I’m so excited about The Haiku Moment, a workshop I’ve created and am teaching at this year’s Woodstock Bookfest. While preparing for the event, I kept thinking about how to share not just the knowledge of what comprises haiku—the 17 syllables, the three lines—but the feeling that makes a poem a wonderful haiku. The poet, Marie Howe, describes it well here in the New York Times Poet’s Picks piece. I was thrilled that my poem was chosen in 2014, and, while I wasn’t thinking about this piece when I created the workshop, Howe’s description fits perfectly with my hopes for the day.
Marie Howe, the state poet of New York, reflects on writing haiku and The Times’s Haiku Challenge, which asked readers to submit a 17-syllable poem about New York City.
A traditional haiku was attentive to time and place and most often referred to a season of the year. It was rooted in observations of the natural world and demanded an accuracy that refused romantic clichés. The language might be simple, the images taken from common life, but the insistence on time and place was crucial.
Many of the poems received did not find their inspiration in nature — most did not hold some implicit Buddhist insight about nature — elements essential to the traditional haiku form. These are New York City haiku. But the best of the poems we received had a quality of the right now-ness of actual experience — a moment that happens! And happens again as we encounter it in reading. The freshness and wit of the images held more than we could say. Yes, we thought, New York is like that. Like what? Like that. Yes. That.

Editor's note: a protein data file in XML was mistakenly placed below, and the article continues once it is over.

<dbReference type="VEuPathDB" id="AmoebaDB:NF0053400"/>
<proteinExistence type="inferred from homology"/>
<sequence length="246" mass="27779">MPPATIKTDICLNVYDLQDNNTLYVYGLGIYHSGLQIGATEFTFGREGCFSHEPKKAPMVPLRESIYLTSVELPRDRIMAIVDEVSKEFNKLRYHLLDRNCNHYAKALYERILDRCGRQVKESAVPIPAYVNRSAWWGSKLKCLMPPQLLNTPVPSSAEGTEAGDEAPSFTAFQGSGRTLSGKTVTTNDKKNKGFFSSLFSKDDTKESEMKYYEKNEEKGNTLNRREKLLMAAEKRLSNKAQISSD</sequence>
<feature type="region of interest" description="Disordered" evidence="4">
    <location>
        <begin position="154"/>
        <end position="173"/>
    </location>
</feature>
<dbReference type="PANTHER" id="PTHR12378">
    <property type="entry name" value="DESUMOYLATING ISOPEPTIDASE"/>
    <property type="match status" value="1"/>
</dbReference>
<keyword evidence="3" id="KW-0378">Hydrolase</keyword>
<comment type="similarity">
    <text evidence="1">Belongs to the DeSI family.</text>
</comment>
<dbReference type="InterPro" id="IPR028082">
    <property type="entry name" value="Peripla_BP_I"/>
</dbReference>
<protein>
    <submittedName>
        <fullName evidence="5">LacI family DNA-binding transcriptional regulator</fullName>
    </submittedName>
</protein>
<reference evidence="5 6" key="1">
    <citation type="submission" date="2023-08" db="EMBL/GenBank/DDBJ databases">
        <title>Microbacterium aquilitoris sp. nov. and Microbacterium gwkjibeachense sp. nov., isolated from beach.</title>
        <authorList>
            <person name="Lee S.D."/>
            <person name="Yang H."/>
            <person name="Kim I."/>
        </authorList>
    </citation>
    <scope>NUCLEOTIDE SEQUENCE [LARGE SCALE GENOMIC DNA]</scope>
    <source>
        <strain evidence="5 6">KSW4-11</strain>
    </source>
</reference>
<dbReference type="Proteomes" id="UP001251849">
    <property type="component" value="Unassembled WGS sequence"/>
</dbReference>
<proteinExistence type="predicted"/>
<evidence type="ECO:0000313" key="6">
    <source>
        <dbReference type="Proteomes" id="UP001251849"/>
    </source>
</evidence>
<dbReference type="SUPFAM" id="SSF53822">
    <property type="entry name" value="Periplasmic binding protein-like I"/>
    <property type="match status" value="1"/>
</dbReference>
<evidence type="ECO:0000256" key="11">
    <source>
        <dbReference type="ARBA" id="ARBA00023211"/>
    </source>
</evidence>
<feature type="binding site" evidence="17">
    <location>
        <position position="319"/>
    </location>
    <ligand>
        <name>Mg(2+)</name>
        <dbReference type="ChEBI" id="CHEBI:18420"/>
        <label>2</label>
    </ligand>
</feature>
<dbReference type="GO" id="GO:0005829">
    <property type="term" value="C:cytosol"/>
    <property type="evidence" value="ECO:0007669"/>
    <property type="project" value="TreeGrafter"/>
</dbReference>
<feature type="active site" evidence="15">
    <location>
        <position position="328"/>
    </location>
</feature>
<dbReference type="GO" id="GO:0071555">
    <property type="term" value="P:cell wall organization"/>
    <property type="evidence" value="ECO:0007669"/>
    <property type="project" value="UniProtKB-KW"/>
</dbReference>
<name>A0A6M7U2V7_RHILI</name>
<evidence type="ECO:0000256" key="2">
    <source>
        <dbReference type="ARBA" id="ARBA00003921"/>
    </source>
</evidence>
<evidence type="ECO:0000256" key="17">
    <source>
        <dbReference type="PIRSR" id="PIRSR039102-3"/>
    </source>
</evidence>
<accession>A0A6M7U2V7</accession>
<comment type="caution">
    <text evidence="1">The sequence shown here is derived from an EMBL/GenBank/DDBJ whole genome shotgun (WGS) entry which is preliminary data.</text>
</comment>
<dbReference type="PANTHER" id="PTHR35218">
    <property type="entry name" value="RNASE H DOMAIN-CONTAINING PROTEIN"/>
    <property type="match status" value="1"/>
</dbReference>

— Marie Howe, the state poet of New York
On the 6 to Spring
two cops help a tourist whose
map is upside down
— Frances Richey, 63, Manhattan
If the “F” comes now,
I could get there, right on time.
But I’m still in bed.
— Jill Helene, 34, Manhattan
Riding through the park
no daffodils blooming yet
— but unbuttoned coats.
— Sharon Rousseau, 50, Manhattan
But, without saying a word,
stranger swipes me in.
— Janet Gottlieb, 59, Brooklyn
I hear them fighting
Through the thin wall between us —
but I don’t take sides.
— Nurit Israeli, 71, Manhattan
On the roof, standing,
flying his kite in the sky
the street disappears.
— Eugene Dunscomb, 83, Southbury, Conn.